Some of the most brilliant minds in cultural intelligence recently gathered at the headquarters of sparks & honey in Midtown Manhattan for a live “culture briefing” exploring how cultural headwinds and tailwinds such as water scarcity, rising temperatures, economic development, and female purchasing power are creating new consumer need states and paving the way for new ingredients, innovations, and drivers of prestige items. Below are highlights from the conversation.

Participants in the CEW X sparks & honey culture briefing were sparks & honey executives Mary Wood, VP, Strategy; Carrera Kurnik, Strategist; Joon Park, Director, Strategy; as well as Lion Pose’s Nisha Phatak, Co-Founder & COO; and CEW’s Melissa Hago, Head of Content & Creative.
  1. Water Scarcity Driving Innovation: Consumers are adapting personal care routines to suit the challenges posed by water scarcity. This includes the development of functional product formats including gels, pow-ders, bars, tablets, sheets, and stickers. These formats minimize water usage while still providing the desired experience of the self-care ritual to consumers — often by leveraging ‘consumer-as-chemist’ behaviors of adding and mixing water (for example, the ‘skin cocktailing’ trend). Further, the future of bathroom design may involve a combination of functional areas for essential personal care tasks and separate wellness spaces for relaxation and rejuvenation to maintain the de-stressing routine of self-care while using minimal water resources.
  2. Levering ‘Hot’ and ‘Cool’ Ingredients for Temperature Control: Rising temperatures in emerging beauty epicenters like India and Africa are sparking new innovations in “hot” ingredients and the wider acceptance of clinically supported Ayurvedic ingredients. These innovations offer various benefits, including ingestible temperature regulation as well as achieving the physical sensations (tingling) that many associate with product efficacy. Additionally, there is growing consumer interest in skin protection from heatwaves, with potential future advancements in products designed for scalp cooling.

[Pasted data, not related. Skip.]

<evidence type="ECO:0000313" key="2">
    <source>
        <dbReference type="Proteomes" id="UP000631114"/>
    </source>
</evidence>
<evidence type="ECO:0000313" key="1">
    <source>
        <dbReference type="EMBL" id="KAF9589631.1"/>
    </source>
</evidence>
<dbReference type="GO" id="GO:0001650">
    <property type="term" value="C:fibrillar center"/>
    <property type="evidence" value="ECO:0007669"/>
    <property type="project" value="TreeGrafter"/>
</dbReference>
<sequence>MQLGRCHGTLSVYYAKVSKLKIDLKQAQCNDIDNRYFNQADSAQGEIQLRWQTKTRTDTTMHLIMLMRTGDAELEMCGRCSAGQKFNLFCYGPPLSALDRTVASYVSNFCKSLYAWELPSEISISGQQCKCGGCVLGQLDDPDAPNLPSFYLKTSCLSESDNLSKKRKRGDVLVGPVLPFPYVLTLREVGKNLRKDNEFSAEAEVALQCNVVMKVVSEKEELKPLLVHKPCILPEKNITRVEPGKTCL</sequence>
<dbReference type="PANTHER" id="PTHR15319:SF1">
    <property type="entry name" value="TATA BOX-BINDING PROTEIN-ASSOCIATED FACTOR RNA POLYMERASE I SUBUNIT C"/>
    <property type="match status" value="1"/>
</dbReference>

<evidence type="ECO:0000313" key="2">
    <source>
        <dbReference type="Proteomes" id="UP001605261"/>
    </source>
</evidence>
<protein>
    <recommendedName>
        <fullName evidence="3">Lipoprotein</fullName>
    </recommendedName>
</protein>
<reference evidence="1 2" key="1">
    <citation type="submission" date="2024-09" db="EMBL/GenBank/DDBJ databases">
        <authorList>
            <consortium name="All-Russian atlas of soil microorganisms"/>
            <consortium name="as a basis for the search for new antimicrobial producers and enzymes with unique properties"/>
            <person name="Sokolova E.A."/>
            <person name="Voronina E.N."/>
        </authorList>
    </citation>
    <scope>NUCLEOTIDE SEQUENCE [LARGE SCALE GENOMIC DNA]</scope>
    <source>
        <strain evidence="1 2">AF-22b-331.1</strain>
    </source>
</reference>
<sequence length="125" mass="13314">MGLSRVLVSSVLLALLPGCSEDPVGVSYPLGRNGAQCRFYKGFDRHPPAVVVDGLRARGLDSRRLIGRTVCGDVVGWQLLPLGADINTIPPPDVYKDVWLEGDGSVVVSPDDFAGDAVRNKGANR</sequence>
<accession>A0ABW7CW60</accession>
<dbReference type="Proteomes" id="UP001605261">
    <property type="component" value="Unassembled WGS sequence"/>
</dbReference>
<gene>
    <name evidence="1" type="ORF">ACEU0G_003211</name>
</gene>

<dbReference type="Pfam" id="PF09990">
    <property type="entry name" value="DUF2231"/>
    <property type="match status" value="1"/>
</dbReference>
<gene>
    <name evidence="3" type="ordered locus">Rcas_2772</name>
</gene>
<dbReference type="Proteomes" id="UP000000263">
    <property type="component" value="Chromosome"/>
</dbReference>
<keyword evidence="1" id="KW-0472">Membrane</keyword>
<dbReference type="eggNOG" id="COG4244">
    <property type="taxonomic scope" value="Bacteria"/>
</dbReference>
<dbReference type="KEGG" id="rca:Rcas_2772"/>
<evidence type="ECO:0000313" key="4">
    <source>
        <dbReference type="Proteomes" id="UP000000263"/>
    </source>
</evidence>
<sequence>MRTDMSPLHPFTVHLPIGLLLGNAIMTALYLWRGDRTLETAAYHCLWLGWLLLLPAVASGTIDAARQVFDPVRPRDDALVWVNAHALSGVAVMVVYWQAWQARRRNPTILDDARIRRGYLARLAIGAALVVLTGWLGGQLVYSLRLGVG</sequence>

3. The Rise of the Female Dollar: As more women in emerging beauty epicenters enter the workforce and gain financial independence, their preferences and requirements from personal care products are evolving. Thus, consumers in these markets are looking for professional skincare from retail channels such as specialty stores and salons that offer expert consultation. Additionally, the e-commerce experience is becoming a major focus for brands with investment into virtual try-on, AI driven services, and influencer marketing on social media.
  4. Catering to Local Needs and Preferences: As India, Nigeria, and Ethiopia increasingly become global forces of culture, beauty brands must strike the right balance between global appeal and local relevance, ensuring their products and technologies are accessible and tailored to the specific needs of local consumers. Brands can make an impact by activating on sustainable sourcing, small batch production methods, partnering with young, entrepreneurial talent to understand local cultural nuance, and making serious financial commitments to diverse product testing.

Tap into the top takeaways from the CEW X sparks & honey culture briefing in this video summary to learn from experts on the rising epicenters of beauty influence and the forces that will impact their future.